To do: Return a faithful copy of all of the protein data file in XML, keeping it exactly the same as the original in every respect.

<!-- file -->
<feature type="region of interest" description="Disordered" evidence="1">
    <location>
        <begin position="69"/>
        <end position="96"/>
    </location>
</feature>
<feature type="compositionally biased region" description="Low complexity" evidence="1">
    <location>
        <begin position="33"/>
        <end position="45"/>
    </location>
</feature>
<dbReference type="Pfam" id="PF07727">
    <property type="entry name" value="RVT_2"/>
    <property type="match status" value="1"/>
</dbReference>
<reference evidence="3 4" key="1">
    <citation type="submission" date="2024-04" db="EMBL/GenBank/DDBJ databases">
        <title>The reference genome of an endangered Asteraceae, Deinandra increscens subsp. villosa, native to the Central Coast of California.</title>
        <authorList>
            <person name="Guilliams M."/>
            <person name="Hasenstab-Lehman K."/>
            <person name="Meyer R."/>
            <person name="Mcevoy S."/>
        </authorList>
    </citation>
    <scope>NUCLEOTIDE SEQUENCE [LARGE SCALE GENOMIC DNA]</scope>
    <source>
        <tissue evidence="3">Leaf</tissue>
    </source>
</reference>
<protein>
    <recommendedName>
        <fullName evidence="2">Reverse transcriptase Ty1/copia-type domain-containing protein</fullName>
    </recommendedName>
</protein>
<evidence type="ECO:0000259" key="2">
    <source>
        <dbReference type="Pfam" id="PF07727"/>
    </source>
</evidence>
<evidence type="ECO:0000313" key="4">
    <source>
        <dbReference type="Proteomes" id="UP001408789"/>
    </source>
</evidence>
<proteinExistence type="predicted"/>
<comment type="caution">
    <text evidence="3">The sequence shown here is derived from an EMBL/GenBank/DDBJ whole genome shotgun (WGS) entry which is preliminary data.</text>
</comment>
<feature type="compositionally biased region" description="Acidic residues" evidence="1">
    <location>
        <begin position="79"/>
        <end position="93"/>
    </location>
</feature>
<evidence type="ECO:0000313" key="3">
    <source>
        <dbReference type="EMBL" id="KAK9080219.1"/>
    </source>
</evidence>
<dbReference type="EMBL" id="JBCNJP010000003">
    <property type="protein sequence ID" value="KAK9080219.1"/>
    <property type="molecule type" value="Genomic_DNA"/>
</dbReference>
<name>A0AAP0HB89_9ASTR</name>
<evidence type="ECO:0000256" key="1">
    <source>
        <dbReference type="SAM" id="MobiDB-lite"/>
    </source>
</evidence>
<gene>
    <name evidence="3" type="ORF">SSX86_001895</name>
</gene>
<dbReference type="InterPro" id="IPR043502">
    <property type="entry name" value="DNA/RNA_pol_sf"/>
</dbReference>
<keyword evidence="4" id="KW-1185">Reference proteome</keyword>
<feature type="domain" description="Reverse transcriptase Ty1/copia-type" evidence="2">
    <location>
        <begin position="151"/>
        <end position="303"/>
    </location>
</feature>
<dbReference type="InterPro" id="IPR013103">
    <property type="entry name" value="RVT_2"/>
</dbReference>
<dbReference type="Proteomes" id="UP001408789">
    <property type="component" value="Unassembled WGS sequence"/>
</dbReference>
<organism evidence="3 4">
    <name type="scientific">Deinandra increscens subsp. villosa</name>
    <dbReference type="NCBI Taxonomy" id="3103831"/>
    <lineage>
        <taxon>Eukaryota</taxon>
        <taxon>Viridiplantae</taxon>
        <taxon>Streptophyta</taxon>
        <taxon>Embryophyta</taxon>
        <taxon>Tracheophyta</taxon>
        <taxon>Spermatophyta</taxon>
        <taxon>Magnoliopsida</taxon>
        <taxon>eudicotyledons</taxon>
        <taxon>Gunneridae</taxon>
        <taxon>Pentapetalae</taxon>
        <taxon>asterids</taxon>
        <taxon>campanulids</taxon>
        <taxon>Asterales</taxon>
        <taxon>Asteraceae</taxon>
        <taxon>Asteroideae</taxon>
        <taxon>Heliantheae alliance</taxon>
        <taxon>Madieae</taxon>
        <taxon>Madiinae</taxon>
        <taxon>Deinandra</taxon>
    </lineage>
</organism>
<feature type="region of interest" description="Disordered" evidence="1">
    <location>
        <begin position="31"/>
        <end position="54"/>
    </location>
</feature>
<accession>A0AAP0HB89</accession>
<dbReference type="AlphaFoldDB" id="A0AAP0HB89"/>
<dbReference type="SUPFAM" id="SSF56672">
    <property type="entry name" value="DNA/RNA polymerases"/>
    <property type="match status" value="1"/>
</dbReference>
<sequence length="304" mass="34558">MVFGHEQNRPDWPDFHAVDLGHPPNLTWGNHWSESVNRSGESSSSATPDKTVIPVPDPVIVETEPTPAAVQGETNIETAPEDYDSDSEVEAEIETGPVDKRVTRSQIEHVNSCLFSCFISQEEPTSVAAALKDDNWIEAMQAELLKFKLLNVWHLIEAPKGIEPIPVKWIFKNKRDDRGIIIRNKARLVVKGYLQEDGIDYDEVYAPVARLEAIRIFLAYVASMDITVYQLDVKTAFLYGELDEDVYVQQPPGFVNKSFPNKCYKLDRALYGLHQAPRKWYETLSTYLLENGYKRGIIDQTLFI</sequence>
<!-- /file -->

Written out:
<feature type="region of interest" description="Disordered" evidence="1">
    <location>
        <begin position="69"/>
        <end position="96"/>
    </location>
</feature>
<feature type="compositionally biased region" description="Low complexity" evidence="1">
    <location>
        <begin position="33"/>
        <end position="45"/>
    </location>
</feature>
<dbReference type="Pfam" id="PF07727">
    <property type="entry name" value="RVT_2"/>
    <property type="match status" value="1"/>
</dbReference>
<reference evidence="3 4" key="1">
    <citation type="submission" date="2024-04" db="EMBL/GenBank/DDBJ databases">
        <title>The reference genome of an endangered Asteraceae, Deinandra increscens subsp. villosa, native to the Central Coast of California.</title>
        <authorList>
            <person name="Guilliams M."/>
            <person name="Hasenstab-Lehman K."/>
            <person name="Meyer R."/>
            <person name="Mcevoy S."/>
        </authorList>
    </citation>
    <scope>NUCLEOTIDE SEQUENCE [LARGE SCALE GENOMIC DNA]</scope>
    <source>
        <tissue evidence="3">Leaf</tissue>
    </source>
</reference>
<protein>
    <recommendedName>
        <fullName evidence="2">Reverse transcriptase Ty1/copia-type domain-containing protein</fullName>
    </recommendedName>
</protein>
<evidence type="ECO:0000259" key="2">
    <source>
        <dbReference type="Pfam" id="PF07727"/>
    </source>
</evidence>
<evidence type="ECO:0000313" key="4">
    <source>
        <dbReference type="Proteomes" id="UP001408789"/>
    </source>
</evidence>
<proteinExistence type="predicted"/>
<comment type="caution">
    <text evidence="3">The sequence shown here is derived from an EMBL/GenBank/DDBJ whole genome shotgun (WGS) entry which is preliminary data.</text>
</comment>
<feature type="compositionally biased region" description="Acidic residues" evidence="1">
    <location>
        <begin position="79"/>
        <end position="93"/>
    </location>
</feature>
<evidence type="ECO:0000313" key="3">
    <source>
        <dbReference type="EMBL" id="KAK9080219.1"/>
    </source>
</evidence>
<dbReference type="EMBL" id="JBCNJP010000003">
    <property type="protein sequence ID" value="KAK9080219.1"/>
    <property type="molecule type" value="Genomic_DNA"/>
</dbReference>
<name>A0AAP0HB89_9ASTR</name>
<evidence type="ECO:0000256" key="1">
    <source>
        <dbReference type="SAM" id="MobiDB-lite"/>
    </source>
</evidence>
<gene>
    <name evidence="3" type="ORF">SSX86_001895</name>
</gene>
<dbReference type="InterPro" id="IPR043502">
    <property type="entry name" value="DNA/RNA_pol_sf"/>
</dbReference>
<keyword evidence="4" id="KW-1185">Reference proteome</keyword>
<feature type="domain" description="Reverse transcriptase Ty1/copia-type" evidence="2">
    <location>
        <begin position="151"/>
        <end position="303"/>
    </location>
</feature>
<dbReference type="InterPro" id="IPR013103">
    <property type="entry name" value="RVT_2"/>
</dbReference>
<dbReference type="Proteomes" id="UP001408789">
    <property type="component" value="Unassembled WGS sequence"/>
</dbReference>
<organism evidence="3 4">
    <name type="scientific">Deinandra increscens subsp. villosa</name>
    <dbReference type="NCBI Taxonomy" id="3103831"/>
    <lineage>
        <taxon>Eukaryota</taxon>
        <taxon>Viridiplantae</taxon>
        <taxon>Streptophyta</taxon>
        <taxon>Embryophyta</taxon>
        <taxon>Tracheophyta</taxon>
        <taxon>Spermatophyta</taxon>
        <taxon>Magnoliopsida</taxon>
        <taxon>eudicotyledons</taxon>
        <taxon>Gunneridae</taxon>
        <taxon>Pentapetalae</taxon>
        <taxon>asterids</taxon>
        <taxon>campanulids</taxon>
        <taxon>Asterales</taxon>
        <taxon>Asteraceae</taxon>
        <taxon>Asteroideae</taxon>
        <taxon>Heliantheae alliance</taxon>
        <taxon>Madieae</taxon>
        <taxon>Madiinae</taxon>
        <taxon>Deinandra</taxon>
    </lineage>
</organism>
<feature type="region of interest" description="Disordered" evidence="1">
    <location>
        <begin position="31"/>
        <end position="54"/>
    </location>
</feature>
<accession>A0AAP0HB89</accession>
<dbReference type="AlphaFoldDB" id="A0AAP0HB89"/>
<dbReference type="SUPFAM" id="SSF56672">
    <property type="entry name" value="DNA/RNA polymerases"/>
    <property type="match status" value="1"/>
</dbReference>
<sequence length="304" mass="34558">MVFGHEQNRPDWPDFHAVDLGHPPNLTWGNHWSESVNRSGESSSSATPDKTVIPVPDPVIVETEPTPAAVQGETNIETAPEDYDSDSEVEAEIETGPVDKRVTRSQIEHVNSCLFSCFISQEEPTSVAAALKDDNWIEAMQAELLKFKLLNVWHLIEAPKGIEPIPVKWIFKNKRDDRGIIIRNKARLVVKGYLQEDGIDYDEVYAPVARLEAIRIFLAYVASMDITVYQLDVKTAFLYGELDEDVYVQQPPGFVNKSFPNKCYKLDRALYGLHQAPRKWYETLSTYLLENGYKRGIIDQTLFI</sequence>